Coronavirus testing access has been expanded to all essential workers and residents without access through other means who show symptoms. (Courtesy Tyron Jue/SFFDPH)

Coronavirus testing access has been expanded to all essential workers and residents without access through other means who show symptoms. (Courtesy Tyron Jue/SFFDPH)

SF expands coronavirus testing to all ‘essential’ employees with symptoms

Access to coronavirus testing has expanded to include public and private essential workers in San Francisco and any resident who cannot otherwise access COVID-19 testing, Mayor London Breed announced Wednesday.

Essential workers and residents must be experiencing symptoms to make an appointment for the tests, which are available at two sites under a program called CityTestSF. The sites can accomplish 1,500 tests daily.

The expansion gives testing access to those who work in places like grocery stores and restaurants and who are delivery workers or social workers. Scheduling of the tests can be done online at sf.gov/citytestsf. Doctors’ notes are not needed to schedule a test, but they must have one of a number of symptoms, including a fever, cough or sore throat.

“Our goal is for every San Francisco resident who has symptoms of COVID-19 to have access to testing. We want to ensure all frontline and essential employees that leave their homes every day to serve our residents have a fast, easy, and accessible option for testing,” Breed said. “We also want those who don’t have insurance, or who lack access to health care or access to basic services to know they can be tested through CityTestSF and receive the support and health care they need.”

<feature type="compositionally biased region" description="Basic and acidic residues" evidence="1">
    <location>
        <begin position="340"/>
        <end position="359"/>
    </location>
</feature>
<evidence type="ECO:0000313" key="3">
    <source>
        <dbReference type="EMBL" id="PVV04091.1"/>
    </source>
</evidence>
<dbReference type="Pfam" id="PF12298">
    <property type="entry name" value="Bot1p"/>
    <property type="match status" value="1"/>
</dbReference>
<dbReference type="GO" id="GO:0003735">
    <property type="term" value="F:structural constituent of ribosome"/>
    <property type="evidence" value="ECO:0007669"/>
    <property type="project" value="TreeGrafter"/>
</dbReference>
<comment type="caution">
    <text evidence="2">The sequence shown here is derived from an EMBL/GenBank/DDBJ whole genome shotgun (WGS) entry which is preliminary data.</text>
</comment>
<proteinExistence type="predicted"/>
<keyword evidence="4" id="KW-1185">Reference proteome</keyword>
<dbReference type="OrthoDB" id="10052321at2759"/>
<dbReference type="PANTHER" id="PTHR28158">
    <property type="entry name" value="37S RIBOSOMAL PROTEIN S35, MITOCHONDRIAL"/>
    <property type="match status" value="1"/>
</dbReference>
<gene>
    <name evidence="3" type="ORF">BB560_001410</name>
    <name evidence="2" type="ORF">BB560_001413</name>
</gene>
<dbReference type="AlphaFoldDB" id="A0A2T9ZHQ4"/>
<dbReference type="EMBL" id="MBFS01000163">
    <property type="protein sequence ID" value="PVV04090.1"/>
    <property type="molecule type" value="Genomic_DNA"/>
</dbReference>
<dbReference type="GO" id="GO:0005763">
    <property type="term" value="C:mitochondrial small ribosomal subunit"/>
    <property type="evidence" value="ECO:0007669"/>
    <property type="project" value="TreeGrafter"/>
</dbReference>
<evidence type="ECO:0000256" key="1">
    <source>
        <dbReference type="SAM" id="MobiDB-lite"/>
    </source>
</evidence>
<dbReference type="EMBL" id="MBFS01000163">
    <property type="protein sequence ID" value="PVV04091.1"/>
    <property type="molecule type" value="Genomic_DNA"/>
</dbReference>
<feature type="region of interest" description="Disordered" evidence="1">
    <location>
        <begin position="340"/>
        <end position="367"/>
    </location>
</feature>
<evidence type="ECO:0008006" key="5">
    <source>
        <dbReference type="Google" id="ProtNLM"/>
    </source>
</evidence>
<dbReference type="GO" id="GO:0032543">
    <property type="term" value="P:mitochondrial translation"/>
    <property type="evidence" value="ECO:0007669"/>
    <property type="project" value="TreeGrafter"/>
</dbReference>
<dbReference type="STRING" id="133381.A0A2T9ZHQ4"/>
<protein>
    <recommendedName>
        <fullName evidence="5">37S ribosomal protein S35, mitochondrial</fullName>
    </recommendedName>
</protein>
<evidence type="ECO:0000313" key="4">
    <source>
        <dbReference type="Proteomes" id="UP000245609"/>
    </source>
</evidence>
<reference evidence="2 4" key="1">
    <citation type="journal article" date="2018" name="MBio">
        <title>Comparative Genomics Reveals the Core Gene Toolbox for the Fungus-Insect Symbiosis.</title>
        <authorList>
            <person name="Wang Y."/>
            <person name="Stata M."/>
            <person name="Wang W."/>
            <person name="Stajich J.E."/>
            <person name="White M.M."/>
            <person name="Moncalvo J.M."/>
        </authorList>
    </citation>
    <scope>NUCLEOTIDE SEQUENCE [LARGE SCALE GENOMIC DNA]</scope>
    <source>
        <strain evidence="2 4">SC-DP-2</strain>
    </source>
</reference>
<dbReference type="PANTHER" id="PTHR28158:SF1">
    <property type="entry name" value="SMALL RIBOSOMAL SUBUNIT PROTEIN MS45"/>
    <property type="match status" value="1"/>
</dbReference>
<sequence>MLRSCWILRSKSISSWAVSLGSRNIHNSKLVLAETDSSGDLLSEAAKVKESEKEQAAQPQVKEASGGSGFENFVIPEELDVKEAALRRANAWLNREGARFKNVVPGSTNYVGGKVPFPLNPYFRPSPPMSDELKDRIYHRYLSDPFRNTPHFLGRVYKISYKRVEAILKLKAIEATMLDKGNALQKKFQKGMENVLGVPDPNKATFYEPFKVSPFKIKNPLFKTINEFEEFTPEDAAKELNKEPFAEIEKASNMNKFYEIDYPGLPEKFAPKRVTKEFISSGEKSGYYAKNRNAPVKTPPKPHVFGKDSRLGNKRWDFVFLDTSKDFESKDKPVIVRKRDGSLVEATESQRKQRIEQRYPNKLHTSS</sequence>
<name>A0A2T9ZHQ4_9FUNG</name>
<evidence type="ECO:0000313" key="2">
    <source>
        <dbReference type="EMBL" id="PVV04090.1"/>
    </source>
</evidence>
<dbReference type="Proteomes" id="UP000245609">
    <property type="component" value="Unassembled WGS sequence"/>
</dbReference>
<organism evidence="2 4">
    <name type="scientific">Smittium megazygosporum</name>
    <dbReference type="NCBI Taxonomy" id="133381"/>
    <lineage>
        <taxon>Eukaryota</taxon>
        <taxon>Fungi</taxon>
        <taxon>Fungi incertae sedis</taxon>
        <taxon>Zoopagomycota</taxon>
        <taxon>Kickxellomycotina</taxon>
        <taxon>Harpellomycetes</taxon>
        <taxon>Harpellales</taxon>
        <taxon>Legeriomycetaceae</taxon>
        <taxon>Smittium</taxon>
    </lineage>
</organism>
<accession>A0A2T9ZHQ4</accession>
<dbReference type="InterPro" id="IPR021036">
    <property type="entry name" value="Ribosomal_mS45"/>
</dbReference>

The CityTestSF site at Piers 30-32, which operates as a drive-thru and walk-thru site, is for health care workers, first responders and essential workers. It can accommodate as many as 1,000 appointments a day.

Last week, the site expanded to include access city contractors and city-contracted nonprofits, in-home supportive services workers, janitorial staff, homeless service providers and street cleaners.

The other CityTestSF site is in the SoMa, which can complete about 500 tests a day.

“The expansion of CityTestSF is a leap forward in our fight against the coronavirus,” said Dr. Grant Colfax, head of the Department of Public Health. “It is critical to test essential workers and other people with symptoms, so that swift action can follow to provide care, contact investigation, and isolation and quarantine to reduce the risk of further exposure and slow the spread of the virus.”

The City’s effort to test at these sites is a partnership that includes Color, a health genetics testing lab that has shifted operation to test for COVID-19. The lab can provide results within two days.

There were 12,054 people tested for the virus to date in San Francisco and 1,233 confirmed cases. Twenty-one people have died from the virus. All but one was over the age of 60 and had underlying health conditions.

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